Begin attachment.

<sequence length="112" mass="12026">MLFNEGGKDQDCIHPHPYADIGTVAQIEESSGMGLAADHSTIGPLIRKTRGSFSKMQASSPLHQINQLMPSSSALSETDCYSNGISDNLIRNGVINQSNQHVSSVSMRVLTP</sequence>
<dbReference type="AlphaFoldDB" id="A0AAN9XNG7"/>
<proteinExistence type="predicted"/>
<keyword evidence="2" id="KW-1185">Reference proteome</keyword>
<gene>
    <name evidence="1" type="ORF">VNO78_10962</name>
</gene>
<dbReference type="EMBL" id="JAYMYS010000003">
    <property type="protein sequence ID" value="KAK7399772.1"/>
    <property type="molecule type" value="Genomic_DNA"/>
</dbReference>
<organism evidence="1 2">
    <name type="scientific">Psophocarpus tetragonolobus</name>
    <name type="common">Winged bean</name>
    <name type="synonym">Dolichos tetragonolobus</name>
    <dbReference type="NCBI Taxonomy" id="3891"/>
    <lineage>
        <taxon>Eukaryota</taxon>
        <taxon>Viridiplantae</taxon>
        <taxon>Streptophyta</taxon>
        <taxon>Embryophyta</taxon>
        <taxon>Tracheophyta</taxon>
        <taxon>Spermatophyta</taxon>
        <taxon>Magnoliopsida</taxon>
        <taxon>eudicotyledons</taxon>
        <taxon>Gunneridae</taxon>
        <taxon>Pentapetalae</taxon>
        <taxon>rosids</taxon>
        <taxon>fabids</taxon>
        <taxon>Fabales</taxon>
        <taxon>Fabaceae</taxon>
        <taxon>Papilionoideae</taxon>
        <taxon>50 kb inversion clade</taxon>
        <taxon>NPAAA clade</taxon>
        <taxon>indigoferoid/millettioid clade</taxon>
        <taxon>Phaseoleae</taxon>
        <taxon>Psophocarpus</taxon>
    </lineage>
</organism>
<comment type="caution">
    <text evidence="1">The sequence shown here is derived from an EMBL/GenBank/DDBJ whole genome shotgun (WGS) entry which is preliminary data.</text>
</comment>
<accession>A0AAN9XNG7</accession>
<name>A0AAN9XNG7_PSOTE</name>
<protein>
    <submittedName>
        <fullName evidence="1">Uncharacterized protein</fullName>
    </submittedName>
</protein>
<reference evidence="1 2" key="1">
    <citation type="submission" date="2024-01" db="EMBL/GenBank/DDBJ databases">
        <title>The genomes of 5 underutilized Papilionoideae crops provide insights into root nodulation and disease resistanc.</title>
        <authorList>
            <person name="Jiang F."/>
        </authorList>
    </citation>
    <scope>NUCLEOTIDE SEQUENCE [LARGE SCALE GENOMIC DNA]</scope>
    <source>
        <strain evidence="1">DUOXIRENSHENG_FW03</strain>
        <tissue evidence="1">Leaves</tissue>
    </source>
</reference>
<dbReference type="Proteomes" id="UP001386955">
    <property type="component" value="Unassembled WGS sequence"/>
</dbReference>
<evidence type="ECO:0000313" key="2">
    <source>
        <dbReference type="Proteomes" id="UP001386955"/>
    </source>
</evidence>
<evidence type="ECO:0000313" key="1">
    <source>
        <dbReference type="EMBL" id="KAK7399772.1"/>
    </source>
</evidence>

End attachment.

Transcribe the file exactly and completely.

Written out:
<sequence length="112" mass="12026">MLFNEGGKDQDCIHPHPYADIGTVAQIEESSGMGLAADHSTIGPLIRKTRGSFSKMQASSPLHQINQLMPSSSALSETDCYSNGISDNLIRNGVINQSNQHVSSVSMRVLTP</sequence>
<dbReference type="AlphaFoldDB" id="A0AAN9XNG7"/>
<proteinExistence type="predicted"/>
<keyword evidence="2" id="KW-1185">Reference proteome</keyword>
<gene>
    <name evidence="1" type="ORF">VNO78_10962</name>
</gene>
<dbReference type="EMBL" id="JAYMYS010000003">
    <property type="protein sequence ID" value="KAK7399772.1"/>
    <property type="molecule type" value="Genomic_DNA"/>
</dbReference>
<organism evidence="1 2">
    <name type="scientific">Psophocarpus tetragonolobus</name>
    <name type="common">Winged bean</name>
    <name type="synonym">Dolichos tetragonolobus</name>
    <dbReference type="NCBI Taxonomy" id="3891"/>
    <lineage>
        <taxon>Eukaryota</taxon>
        <taxon>Viridiplantae</taxon>
        <taxon>Streptophyta</taxon>
        <taxon>Embryophyta</taxon>
        <taxon>Tracheophyta</taxon>
        <taxon>Spermatophyta</taxon>
        <taxon>Magnoliopsida</taxon>
        <taxon>eudicotyledons</taxon>
        <taxon>Gunneridae</taxon>
        <taxon>Pentapetalae</taxon>
        <taxon>rosids</taxon>
        <taxon>fabids</taxon>
        <taxon>Fabales</taxon>
        <taxon>Fabaceae</taxon>
        <taxon>Papilionoideae</taxon>
        <taxon>50 kb inversion clade</taxon>
        <taxon>NPAAA clade</taxon>
        <taxon>indigoferoid/millettioid clade</taxon>
        <taxon>Phaseoleae</taxon>
        <taxon>Psophocarpus</taxon>
    </lineage>
</organism>
<comment type="caution">
    <text evidence="1">The sequence shown here is derived from an EMBL/GenBank/DDBJ whole genome shotgun (WGS) entry which is preliminary data.</text>
</comment>
<accession>A0AAN9XNG7</accession>
<name>A0AAN9XNG7_PSOTE</name>
<protein>
    <submittedName>
        <fullName evidence="1">Uncharacterized protein</fullName>
    </submittedName>
</protein>
<reference evidence="1 2" key="1">
    <citation type="submission" date="2024-01" db="EMBL/GenBank/DDBJ databases">
        <title>The genomes of 5 underutilized Papilionoideae crops provide insights into root nodulation and disease resistanc.</title>
        <authorList>
            <person name="Jiang F."/>
        </authorList>
    </citation>
    <scope>NUCLEOTIDE SEQUENCE [LARGE SCALE GENOMIC DNA]</scope>
    <source>
        <strain evidence="1">DUOXIRENSHENG_FW03</strain>
        <tissue evidence="1">Leaves</tissue>
    </source>
</reference>
<dbReference type="Proteomes" id="UP001386955">
    <property type="component" value="Unassembled WGS sequence"/>
</dbReference>
<evidence type="ECO:0000313" key="2">
    <source>
        <dbReference type="Proteomes" id="UP001386955"/>
    </source>
</evidence>
<evidence type="ECO:0000313" key="1">
    <source>
        <dbReference type="EMBL" id="KAK7399772.1"/>
    </source>
</evidence>